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The Next Trillion Dollar Bubble


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Front Page Magazine:

One of the oldest economic maxims, “if you subsidize something, you get more of it” has created the next trillion dollar-plus bubble for which American taxpayers will be on the hook. The National Center for Public Policy and Higher Education discovered that published college tuition and fees increased 439 percent from 1982 to 2007, while median family income rose 147 percent. What is driving those costs? The idea that every high school graduate should attend college, and that government–meaning taxpayers–will guarantee loans made to those students.

The bill gets larger each year. Federal assistance to college students has risen 60 percent in the last three years from $97.7 billion in 2008 to $156.1 billion this year. This reflects a steady trend in making ever more money available to students who need financial aid in order to afford college. Back in the mid-1980s, there was a $2500 annual cap on the amount of federal student loans one could access to attend college. Thus, the maximum amount of federal debt one could amass in the process of getting a four-year degree was $10,000.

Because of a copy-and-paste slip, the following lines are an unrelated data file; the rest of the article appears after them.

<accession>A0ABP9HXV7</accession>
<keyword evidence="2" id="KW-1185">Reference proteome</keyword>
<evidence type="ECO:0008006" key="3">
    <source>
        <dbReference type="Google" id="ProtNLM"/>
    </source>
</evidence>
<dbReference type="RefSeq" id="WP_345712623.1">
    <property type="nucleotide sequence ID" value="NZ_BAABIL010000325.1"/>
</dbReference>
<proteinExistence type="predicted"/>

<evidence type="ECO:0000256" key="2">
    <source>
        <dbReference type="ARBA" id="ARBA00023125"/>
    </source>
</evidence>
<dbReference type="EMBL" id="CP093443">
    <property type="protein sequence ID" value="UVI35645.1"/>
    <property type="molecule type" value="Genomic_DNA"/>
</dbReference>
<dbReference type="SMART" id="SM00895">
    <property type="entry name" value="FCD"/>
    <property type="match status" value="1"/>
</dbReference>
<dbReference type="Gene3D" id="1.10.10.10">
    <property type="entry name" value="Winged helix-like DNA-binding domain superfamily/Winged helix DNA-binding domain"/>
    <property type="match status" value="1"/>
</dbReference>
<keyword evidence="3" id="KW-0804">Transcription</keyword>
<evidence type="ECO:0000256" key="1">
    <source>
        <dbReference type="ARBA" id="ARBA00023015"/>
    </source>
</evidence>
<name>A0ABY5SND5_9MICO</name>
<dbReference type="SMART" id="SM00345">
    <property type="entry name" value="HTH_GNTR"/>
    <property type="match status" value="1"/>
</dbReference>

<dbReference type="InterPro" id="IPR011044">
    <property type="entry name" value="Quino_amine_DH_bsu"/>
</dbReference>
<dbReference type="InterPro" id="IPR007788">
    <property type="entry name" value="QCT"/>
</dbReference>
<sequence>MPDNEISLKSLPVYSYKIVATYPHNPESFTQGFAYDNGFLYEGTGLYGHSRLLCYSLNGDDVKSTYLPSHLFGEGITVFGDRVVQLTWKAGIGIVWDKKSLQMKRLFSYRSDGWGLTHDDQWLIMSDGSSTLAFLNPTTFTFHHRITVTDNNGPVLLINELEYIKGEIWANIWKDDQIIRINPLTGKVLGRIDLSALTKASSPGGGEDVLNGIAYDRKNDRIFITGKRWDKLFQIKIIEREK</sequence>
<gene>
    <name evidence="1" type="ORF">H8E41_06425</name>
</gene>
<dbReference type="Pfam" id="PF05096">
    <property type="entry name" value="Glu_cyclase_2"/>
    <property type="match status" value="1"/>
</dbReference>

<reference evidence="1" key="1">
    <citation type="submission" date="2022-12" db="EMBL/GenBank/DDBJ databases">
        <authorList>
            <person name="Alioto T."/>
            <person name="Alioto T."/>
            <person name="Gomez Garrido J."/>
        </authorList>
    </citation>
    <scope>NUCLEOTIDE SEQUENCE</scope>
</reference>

That amount has more than tripled. For most students, $31,000 is now available and, unsurprisingly, student debt has skyrocketed. The current average debt load for student borrowers is a record $25,250, even as those who attend high-tuition colleges are averaging double that, at over $55,000 per student. And as college tuition continues to rise, so do the number of borrowers. According to the College Board, more than 50 percent of all full-time undergrads at public colleges and universities are now full-time borrowers. At private nonprofit schools, two-thirds of students have outstanding loans.

As indicated above, more money available for borrowing by students has led directly to massive increases in tuition. Those increases substantially exceed the actual costs of the education itself. The Cato Institute reveals that it costs roughly $8,000 to educate an undergraduate at an average residential college, even as a private four-year university averages $37,000 to attend and a public equivalent averages $16,000. The resulting profits allow colleges to expand their facilities, their bureaucracies and their amenities, leading to higher tuition charges.

Hence, a vicious cycle: as college tuition costs increase, the government makes more funding available to students to pay for them. The more funding available–guaranteed by the taxpayers, so that colleges never face the possibility of a loan default–the more they can raise their tuition costs without ever having to worry about getting stiffed.snip
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